Doing women’s legal history in the Iberian empires from a global perspective


For centuries, history has had a gender, and it is male. The so-called ‘silence in the archives’ regarding women's experiences, viewpoints and presence continues to be perpetuated by the historiography, including in legal history and global history. This project seeks to challenge this silence by introducing a new field of study: women’s global legal history. Through case studies spanning different locations within the Iberian empires from the 16th to 19th centuries and utilising a variety of methodological approaches, it aims to make women visible and give them voice, rectifying their absence in legal history. 

Members of this research group rely on various types of sources from local archives across different parts of the Empires, spanning different jurisdictions and periods. While most of the documents were not authored by women, their collective compilation allows for a broader understanding of women's actions. This includes how they organised themselves by forming groups and associations, how they influenced and were influenced by others, how they migrated, negotiated, worked, established networks, travelled, shared knowledge, wrote, expressed themselves in petitions and witness hearings, preserved their cultures in festivities, rituals and ceremonies, engaged in political movements and rebellions, assumed social and labour roles within society, and devised survival strategies. Such an approach not only enables the discovery of women in historical documents but also offers an opportunity to rewrite history by reading the archives through a critical lens, allowing for the identification of political and purposeful silences within the archives. This grants agency to various actors in history, and challenges conventional historical periodisations. Additionally, these sources can provide insights into locally constructed gender categories based on people's local knowledge. This highlights the flexibility of definitions surrounding gender identities, challenges presumptions surrounding normative impositions of heterosexuality and the immutability of sex notions, and brings fresh perspectives to ongoing debates about gender identity today. Recognising gender as a culturally contextualised category, we strive to explore its diverse meanings in legal history by focusing on the realm of social relations and human experiences.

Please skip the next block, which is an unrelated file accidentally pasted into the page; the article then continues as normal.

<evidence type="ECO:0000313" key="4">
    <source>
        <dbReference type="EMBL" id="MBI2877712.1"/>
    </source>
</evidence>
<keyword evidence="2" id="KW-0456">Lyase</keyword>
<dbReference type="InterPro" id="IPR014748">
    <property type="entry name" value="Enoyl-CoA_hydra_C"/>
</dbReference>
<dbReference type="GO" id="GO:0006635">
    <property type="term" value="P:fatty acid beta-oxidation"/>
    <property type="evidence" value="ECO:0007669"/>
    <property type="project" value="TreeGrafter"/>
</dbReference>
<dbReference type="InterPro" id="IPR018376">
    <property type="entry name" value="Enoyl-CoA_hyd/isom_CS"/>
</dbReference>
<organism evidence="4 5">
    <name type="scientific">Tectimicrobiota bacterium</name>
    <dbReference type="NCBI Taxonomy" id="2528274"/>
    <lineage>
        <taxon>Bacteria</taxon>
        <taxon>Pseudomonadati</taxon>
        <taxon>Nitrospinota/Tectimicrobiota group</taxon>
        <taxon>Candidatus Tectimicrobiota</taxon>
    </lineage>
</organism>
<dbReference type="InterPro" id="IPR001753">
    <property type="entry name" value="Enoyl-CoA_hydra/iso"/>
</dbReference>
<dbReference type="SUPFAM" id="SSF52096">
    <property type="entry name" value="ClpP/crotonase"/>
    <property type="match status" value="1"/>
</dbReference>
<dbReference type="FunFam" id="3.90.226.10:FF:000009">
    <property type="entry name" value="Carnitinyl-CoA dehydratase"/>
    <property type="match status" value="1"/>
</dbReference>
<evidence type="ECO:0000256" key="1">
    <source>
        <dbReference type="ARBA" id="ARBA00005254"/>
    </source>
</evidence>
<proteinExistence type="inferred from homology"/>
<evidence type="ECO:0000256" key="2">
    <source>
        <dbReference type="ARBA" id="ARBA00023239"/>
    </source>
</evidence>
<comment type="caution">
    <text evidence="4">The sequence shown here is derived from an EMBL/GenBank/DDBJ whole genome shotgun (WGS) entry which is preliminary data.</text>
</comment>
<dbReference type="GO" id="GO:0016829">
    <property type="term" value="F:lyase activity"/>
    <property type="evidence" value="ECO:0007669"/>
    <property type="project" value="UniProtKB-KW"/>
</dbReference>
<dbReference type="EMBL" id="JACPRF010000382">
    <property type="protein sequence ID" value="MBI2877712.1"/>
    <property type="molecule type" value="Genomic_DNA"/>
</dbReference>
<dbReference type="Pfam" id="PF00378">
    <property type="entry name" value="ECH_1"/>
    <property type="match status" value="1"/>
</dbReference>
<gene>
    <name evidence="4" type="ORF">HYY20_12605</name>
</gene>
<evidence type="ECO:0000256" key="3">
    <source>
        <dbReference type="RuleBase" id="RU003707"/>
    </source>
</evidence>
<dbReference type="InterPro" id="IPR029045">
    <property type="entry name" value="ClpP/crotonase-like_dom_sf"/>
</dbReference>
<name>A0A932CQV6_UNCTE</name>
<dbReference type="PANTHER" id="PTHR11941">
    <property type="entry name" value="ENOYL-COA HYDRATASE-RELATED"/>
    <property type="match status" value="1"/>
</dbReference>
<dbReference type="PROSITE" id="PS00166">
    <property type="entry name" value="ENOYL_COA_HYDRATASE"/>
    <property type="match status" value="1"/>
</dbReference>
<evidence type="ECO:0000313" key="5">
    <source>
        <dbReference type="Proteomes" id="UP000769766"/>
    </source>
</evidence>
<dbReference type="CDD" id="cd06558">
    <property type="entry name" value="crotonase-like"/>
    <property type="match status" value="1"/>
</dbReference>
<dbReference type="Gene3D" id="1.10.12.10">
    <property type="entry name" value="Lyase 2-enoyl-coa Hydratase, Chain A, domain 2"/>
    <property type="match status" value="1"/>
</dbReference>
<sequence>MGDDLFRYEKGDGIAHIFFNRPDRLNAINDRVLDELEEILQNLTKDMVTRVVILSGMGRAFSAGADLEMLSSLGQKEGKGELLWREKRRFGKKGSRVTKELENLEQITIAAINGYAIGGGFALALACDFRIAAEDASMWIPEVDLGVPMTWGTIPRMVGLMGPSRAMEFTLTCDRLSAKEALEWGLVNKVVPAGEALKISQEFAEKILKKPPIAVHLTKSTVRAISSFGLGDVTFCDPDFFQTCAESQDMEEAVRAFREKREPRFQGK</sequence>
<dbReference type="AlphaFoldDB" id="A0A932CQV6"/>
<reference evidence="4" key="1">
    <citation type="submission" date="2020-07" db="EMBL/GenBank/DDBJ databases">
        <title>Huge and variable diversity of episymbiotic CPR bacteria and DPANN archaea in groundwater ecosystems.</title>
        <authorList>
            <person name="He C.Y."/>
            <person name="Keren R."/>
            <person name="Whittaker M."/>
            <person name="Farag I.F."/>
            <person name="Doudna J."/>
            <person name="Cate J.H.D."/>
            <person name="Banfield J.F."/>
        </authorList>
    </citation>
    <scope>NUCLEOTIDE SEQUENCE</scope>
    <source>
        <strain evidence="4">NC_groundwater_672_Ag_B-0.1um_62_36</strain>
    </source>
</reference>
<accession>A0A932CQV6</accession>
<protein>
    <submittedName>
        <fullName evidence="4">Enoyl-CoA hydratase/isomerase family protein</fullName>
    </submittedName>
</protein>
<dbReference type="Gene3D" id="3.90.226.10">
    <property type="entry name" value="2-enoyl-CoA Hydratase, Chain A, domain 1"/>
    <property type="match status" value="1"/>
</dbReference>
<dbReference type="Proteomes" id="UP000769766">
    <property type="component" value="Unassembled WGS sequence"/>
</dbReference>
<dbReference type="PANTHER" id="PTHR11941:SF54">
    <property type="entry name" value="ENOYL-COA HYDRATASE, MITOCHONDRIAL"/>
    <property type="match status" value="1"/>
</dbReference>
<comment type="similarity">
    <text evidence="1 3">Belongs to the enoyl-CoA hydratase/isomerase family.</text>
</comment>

To achieve this goal, the Women's Global Legal History project aims to bring women to the forefront by redefining the historical understanding of law as a product of their practices and knowledge. The project goes beyond merely exploring legal sources; it also creates an opportunity for the critical analysis of women's roles in shaping norms, law, law-making processes, the institutions of justice administration, and daily normative practices. Central to our research is the examination of how women's issues were perceived within the normative sphere of the colonial universe, placing their worldviews at the core of our analysis.


  • DAAD – Project with Jessica O’Leary
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